NCPA - National Center for Policy Analysis

Voter Turnout Varied Among States

March 9, 2000

A preliminary analysis of voting patterns on Super Tuesday reveals that voter turnout was essentially light, with Republicans more likely to vote in the primaries than Democrats. However, voters in California "came out it droves," according to Beth Miller, a spokesperson for the secretary of state's office.

  • "Turnout has been up in the Republican Party, not particularly in the Democratic Party," comments Curtis Gans, director of the nonpartisan Committee for the Study of the American Electorate -- adding that the turnout for the Democrats was not high "almost anywhere."
  • Miller attributed the high California turnout to the fact that the state moved its primary up to March 7, giving voters there more weight in the presidential nominating process "for the first time in 30 years."
  • Nevertheless, fewer Republicans went to the polls so far this year than did in 1996.
  • In the primary in New York, between 20 and 25 percent of registered Democratic voters cast ballots, compared to 25 to 30 percent among Republicans.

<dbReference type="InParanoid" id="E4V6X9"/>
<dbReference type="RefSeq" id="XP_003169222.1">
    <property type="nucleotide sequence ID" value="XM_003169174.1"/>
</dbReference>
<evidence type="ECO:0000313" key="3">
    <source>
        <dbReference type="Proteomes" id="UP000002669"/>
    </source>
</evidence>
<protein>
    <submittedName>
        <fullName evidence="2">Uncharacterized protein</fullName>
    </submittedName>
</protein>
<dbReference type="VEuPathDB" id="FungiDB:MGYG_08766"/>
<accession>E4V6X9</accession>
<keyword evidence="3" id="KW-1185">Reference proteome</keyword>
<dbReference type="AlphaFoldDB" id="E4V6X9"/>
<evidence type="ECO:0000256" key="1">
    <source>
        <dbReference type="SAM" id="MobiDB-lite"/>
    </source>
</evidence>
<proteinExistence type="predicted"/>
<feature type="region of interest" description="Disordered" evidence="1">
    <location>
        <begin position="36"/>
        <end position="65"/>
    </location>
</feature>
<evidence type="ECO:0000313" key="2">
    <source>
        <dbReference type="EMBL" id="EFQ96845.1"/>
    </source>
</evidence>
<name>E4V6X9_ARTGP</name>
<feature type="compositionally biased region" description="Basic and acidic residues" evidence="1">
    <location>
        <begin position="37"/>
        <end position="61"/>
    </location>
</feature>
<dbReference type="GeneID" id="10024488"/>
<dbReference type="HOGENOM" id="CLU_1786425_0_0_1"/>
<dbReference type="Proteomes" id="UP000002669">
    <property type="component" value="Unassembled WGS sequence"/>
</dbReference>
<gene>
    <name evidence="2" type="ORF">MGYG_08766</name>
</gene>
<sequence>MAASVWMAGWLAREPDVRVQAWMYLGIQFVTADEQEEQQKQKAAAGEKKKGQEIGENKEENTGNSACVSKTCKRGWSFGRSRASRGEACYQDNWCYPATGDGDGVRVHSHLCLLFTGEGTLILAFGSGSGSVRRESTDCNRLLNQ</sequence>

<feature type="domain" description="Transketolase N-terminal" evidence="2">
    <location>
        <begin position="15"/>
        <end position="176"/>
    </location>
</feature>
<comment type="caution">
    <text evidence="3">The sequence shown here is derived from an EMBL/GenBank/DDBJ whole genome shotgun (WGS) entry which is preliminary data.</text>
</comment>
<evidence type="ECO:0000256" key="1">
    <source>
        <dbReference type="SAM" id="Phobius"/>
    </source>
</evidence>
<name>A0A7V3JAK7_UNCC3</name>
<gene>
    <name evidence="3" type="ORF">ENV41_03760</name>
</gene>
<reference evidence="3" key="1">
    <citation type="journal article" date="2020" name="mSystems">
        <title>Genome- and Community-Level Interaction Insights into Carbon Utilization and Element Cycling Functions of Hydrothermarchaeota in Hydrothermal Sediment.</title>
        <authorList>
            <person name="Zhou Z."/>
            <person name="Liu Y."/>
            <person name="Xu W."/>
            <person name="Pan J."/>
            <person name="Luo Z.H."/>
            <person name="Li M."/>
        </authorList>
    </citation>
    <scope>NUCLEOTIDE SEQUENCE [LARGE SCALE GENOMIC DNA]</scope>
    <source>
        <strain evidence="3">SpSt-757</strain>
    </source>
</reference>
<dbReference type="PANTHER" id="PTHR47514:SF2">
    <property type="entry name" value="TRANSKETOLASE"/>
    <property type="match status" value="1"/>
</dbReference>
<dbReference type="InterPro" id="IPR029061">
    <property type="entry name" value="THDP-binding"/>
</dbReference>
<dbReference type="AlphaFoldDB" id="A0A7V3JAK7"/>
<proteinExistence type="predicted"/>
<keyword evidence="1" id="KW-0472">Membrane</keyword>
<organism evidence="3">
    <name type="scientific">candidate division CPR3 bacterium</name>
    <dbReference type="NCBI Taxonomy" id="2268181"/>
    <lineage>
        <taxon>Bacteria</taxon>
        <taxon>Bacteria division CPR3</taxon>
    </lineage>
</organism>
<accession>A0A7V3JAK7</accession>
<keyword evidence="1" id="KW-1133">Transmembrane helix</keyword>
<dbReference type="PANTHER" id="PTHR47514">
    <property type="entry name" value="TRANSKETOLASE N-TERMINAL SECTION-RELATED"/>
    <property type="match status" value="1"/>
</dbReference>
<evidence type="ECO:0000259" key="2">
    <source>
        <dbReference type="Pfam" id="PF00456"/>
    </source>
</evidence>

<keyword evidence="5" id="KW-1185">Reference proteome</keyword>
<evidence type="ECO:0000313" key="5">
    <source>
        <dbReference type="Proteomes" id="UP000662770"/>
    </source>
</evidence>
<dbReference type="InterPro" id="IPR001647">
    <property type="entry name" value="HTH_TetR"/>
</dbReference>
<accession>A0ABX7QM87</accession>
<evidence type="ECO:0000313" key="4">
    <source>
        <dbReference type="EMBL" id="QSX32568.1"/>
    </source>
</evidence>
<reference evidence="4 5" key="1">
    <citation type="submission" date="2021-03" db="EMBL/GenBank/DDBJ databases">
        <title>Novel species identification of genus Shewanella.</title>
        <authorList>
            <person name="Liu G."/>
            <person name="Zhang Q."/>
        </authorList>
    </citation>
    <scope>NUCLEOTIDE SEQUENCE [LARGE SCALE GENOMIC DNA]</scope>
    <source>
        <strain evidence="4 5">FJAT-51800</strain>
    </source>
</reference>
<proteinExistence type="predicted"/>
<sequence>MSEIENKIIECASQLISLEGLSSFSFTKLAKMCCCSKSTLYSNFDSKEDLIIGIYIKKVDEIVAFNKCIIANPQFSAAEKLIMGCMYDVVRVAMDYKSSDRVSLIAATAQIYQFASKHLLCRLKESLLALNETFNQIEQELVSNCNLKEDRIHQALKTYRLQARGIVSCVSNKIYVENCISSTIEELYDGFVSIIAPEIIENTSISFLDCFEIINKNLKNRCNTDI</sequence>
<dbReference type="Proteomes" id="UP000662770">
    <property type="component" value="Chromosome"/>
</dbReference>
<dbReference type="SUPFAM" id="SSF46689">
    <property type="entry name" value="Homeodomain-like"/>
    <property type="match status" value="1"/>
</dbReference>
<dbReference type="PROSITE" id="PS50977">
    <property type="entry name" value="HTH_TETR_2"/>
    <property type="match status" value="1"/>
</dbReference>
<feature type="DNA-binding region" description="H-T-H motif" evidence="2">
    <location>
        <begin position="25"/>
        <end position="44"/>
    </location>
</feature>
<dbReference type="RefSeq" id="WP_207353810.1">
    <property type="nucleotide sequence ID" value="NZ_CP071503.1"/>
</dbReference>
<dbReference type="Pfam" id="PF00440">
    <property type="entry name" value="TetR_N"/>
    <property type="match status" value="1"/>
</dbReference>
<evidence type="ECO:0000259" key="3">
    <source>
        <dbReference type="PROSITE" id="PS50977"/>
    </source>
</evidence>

In California, some 3.6 million participated in the Republican contest, while turnout among Democrats was about 2.9 million.

In Maryland, where Democrats hold about a 5-to-1 registration edge over Republicans, about 420,000 people voted in the Republican contest, compared to 360,000 in the Democratic primary.

In Ohio, Republican turnout was about 1.3 million, versus about 950,000 among Democrats.

Source: Barbara J. Saffir, "Primary Election Voting Remains Light," and Dave Boyer, "Bush Buoyed by High Turnouts," both in The Washington Times, March 9, 2000.

 

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